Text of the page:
Skimm'd while talking to Bethenny Frankel about hustle

theSkimm50 West 23rd Street, Suite 5B; New York, NY, 10010, United States Update Profile



Skimm'd while talking to Bethenny Frankel about hustle

Listen now

Quote of the Day

"It doesn't matter if the house is dirty, it can be cleaned" – A man, who sheltered 300 dogs in his home during Hurricane Delta. Poodles of love for him.


The Story

Social media companies are cracking down on QAnon.

Q-what now?

QAnon. It's a far-right conspiracy-theory group that emerged on Internet message boards shortly after President Trump was elected. The group believes (with zero basis) that Democrats, celebrities, and other high-profile figures are part of a cabal of Satan-worshiping pedophiles. And that they run a global child sex-trafficking ring. Among the accused: Hillary Clinton, Tom Hanks, Pope Francis, Oprah Winfrey, and many more. QAnon supporters also believe Trump is waging a war against this cabal, also referred to as the "Deep State."

Where is this even coming from?

It all started when an anonymous user – known only by the name of "Q" – posted cryptic messages on 4chan (a now-destroyed message board) alleging the existence of this cabal. Q claimed to be a high-ranking government official with a "Q clearance" access to top-secret information. And things spiraled out of control. QAnon supporters now believe in an array of unproven theories: that Bill Gates is using the coronavirus so he can inject people with a microchip hidden in a vaccine, that the cabal is made up of Democrats who drink children's blood, and that they all will be arrested and punished during an event called "The Storm" – led by Trump.

Nobody believes this, right?

Um, you'd think so. But during the pandemic, their baseless content has exploded online. In just the last four months, membership to QAnon groups on Facebook reportedly rose 700% (they now have millions of members). And it's not just happening online. Some QAnon believers have shown up at Trump rallies, donning Q merch. But they're not always harmless. Some have been linked to violent incidents, like "pizzagate" in 2016 (which some believe was the precursor to QAnon) as well as things like trespassing, armed standoffs, and even murder. Despite all this, they're also getting some high-profile support.

From whom?

Some estimates say over a dozen 2020 candidates are QAnon believers. That includes Georgia Republican Marjorie Taylor Greene. In August, she won the primary runoff for Georgia's 14th Congressional District, and is likely to win in November. The president congratulated Greene on her primary win, and has also praised the theory's supporters. Yesterday, NBC's Savannah Guthrie pressed Trump on sharing conspiracy theories linked to the group on Twitter "like someone's crazy uncle." But he defended his retweets and refused to denounce the group. The FBI, on the other hand, says QAnon poses a potential domestic terrorism threat. And after years of leaving QAnon largely unchecked on their platforms, social media companies like Facebook, Twitter, and now YouTube want to put an end to its fake news.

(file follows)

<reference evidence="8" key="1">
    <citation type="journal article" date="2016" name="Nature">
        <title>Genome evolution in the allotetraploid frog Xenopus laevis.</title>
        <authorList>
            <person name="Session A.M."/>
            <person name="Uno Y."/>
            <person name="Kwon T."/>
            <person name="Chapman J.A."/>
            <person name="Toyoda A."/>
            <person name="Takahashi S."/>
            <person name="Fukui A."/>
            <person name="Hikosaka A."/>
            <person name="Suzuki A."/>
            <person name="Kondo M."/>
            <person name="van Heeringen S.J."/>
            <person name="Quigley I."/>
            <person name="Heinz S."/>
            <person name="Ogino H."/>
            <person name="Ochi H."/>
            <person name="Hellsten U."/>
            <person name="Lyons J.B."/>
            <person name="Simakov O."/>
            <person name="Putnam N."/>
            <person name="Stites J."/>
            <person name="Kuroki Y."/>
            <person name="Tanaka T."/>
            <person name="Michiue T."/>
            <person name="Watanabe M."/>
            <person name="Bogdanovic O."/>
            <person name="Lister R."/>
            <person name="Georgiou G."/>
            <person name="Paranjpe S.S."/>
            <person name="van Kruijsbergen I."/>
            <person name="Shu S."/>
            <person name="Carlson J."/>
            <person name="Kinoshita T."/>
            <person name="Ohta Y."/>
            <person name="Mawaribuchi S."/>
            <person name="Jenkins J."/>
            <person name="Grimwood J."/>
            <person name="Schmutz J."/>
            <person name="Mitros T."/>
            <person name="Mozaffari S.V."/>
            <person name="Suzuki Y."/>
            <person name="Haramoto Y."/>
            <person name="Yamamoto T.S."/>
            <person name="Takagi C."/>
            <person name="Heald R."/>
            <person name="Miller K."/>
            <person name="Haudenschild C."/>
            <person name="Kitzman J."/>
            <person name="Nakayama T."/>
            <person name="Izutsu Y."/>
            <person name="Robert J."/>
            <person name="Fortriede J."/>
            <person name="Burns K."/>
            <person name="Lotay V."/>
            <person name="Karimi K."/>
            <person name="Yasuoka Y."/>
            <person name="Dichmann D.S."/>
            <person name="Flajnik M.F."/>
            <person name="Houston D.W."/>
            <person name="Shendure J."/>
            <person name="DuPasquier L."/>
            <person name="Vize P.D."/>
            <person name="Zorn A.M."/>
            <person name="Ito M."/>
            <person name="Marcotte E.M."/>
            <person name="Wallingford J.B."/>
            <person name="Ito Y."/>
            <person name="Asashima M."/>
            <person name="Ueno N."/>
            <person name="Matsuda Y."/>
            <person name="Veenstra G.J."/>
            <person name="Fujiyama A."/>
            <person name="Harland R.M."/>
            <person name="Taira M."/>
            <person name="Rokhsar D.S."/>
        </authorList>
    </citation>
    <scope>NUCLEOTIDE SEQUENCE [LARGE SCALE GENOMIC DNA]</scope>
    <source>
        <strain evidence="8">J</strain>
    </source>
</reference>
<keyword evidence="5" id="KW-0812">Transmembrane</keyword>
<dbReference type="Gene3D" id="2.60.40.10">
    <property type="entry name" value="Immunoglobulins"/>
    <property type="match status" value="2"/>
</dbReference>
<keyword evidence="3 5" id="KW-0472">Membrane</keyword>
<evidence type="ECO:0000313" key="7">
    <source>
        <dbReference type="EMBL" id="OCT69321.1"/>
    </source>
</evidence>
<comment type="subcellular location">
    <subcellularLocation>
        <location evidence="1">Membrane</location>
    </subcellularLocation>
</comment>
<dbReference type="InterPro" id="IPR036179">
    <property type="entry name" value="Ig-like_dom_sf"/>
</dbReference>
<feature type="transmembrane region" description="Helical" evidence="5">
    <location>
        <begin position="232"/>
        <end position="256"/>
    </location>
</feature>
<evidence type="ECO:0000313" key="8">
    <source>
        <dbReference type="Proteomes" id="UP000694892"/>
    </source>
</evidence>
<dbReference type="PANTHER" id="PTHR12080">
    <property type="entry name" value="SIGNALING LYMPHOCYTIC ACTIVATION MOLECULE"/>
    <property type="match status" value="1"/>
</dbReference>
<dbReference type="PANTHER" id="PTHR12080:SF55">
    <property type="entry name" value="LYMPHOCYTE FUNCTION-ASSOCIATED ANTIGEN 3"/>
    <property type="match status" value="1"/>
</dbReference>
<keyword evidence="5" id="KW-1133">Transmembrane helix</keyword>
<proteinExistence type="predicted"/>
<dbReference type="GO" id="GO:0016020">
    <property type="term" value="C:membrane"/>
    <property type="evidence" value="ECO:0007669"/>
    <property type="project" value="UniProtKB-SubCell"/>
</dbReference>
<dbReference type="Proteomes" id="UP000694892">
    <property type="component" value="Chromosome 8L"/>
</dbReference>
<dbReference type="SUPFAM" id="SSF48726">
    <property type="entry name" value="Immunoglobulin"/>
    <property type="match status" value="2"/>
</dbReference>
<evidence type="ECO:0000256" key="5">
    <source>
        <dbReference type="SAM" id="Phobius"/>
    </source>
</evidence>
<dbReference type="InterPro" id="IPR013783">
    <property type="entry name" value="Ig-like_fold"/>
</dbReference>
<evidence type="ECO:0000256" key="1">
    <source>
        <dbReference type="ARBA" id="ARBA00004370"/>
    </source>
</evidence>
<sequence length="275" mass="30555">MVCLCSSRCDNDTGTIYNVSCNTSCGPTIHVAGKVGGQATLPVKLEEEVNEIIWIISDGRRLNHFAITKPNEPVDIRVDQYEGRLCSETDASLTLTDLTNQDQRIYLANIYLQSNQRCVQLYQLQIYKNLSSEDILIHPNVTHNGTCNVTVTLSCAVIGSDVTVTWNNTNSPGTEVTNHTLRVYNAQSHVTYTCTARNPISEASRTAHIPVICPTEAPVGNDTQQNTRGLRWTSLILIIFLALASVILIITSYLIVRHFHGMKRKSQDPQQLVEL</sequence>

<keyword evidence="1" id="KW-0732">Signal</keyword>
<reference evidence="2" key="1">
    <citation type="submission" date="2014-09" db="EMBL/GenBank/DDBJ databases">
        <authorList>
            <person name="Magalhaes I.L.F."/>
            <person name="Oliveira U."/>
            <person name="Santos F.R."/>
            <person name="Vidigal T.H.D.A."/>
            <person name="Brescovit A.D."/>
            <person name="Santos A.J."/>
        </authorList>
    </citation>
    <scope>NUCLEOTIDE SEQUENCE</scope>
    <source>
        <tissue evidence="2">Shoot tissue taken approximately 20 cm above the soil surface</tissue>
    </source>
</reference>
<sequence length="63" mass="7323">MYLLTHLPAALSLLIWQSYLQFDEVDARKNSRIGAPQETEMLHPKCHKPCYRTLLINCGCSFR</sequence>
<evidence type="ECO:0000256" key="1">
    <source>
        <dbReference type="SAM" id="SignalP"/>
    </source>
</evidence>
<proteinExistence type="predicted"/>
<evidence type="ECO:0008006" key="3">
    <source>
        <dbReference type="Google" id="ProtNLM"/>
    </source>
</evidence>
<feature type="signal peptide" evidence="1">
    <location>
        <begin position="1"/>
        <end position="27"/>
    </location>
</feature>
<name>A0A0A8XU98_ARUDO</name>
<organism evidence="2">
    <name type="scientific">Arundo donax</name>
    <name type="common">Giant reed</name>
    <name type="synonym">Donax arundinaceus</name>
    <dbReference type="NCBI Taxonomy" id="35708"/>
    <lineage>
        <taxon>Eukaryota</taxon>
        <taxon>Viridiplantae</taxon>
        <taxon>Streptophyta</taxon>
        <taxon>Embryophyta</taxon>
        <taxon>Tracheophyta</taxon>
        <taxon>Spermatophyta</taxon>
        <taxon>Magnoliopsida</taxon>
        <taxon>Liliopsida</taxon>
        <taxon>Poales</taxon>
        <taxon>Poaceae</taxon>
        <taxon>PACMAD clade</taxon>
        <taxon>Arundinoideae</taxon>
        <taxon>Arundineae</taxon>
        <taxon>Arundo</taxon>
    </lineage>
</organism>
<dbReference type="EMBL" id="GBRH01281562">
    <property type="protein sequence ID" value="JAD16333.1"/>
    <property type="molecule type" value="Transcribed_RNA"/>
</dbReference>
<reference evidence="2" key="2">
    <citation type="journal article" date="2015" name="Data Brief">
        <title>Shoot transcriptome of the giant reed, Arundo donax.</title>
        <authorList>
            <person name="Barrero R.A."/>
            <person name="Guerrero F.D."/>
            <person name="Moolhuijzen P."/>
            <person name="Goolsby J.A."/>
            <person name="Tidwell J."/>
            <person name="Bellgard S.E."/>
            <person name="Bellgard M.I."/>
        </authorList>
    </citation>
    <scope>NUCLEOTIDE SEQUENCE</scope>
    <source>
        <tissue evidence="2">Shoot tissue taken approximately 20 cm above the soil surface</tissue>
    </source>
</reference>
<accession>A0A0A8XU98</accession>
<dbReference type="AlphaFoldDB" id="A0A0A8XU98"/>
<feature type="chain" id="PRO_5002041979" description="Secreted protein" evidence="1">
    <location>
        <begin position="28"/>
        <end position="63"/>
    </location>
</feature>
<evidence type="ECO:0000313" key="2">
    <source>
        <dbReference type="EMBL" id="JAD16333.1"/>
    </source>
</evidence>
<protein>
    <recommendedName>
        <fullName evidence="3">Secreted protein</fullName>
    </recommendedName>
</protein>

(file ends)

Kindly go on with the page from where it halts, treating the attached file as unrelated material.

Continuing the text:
Social media companies face a lot of heat for how they censor what's posted on their platforms (see: backlash over Facebook's and Twitter's actions on an unverified story about Hunter Biden). But some fear these rampant conspiracy theories could fuel violence after the election (particularly if it's contested) and Big Tech is scrambling to stop it.

Crunch Time

A unique head-to-head matchup between the presidential candidates had Americans flipping back-and-forth between TV channels (for the first time in forever). After President Trump said 'no thanks' to a virtual presidential debate (following his COVID-19 diagnosis), he and former VP Joe Biden decided 'town halls it is.' They each appeared on different networks, in different cities, at the same time. Here's how that went down:

The ABCs on Biden…He called for a "national standard" to fight the pandemic – including a potential vaccine mandate. But TBD on how to enforce it. He dodged a question on expanding the Supreme Court (aka court packing). And acknowledged that elements of the 1994 crime bill – widely blamed for an increase in the mass incarceration of people of color – were a mistake. He said he won't ban fracking, but would reverse the Trump admin's ban on transgender people serving in the military.

The NBCs on Trump...He argued the US is "rounding the corner" on the pandemic as cases rise higher. And notably committed to a peaceful transfer of power, but made unsubstantiated claims about voter fraud. He promised to protect people with preexisting conditions – but didn't say how he'd replace Obamacare. And said he "probably" owes money to a foreign bank and "probably" took a coronavirus test the day of the last presidential debate (which was required).'s how some of the candidates' policies could affect your wallet.

And Also...This

Who's saying 'we'll see you soon'...

The Senate Judiciary Committee. Yesterday, it wrapped up Judge Amy Coney Barrett's Supreme Court confirmation hearings. Over the last four days, senators talked (a lot), asked Barrett all the questions, and heard from outside witnesses. Including powerful testimony from Laura Wolk, the first blind woman to clerk on the Supreme Court and a former law student of Barrett's. Wolk described how Barrett got her the special tech she needed for classes – helping her succeed in school and leading to her clerkship. Meanwhile, Democrats' witnesses testified about how Barrett's confirmation could threaten things like health care, abortion, and voting rights. But that's expected to have little impact – Barrett's nomination is all but guaranteed to get the committee's approval next week before it goes to the Senate floor.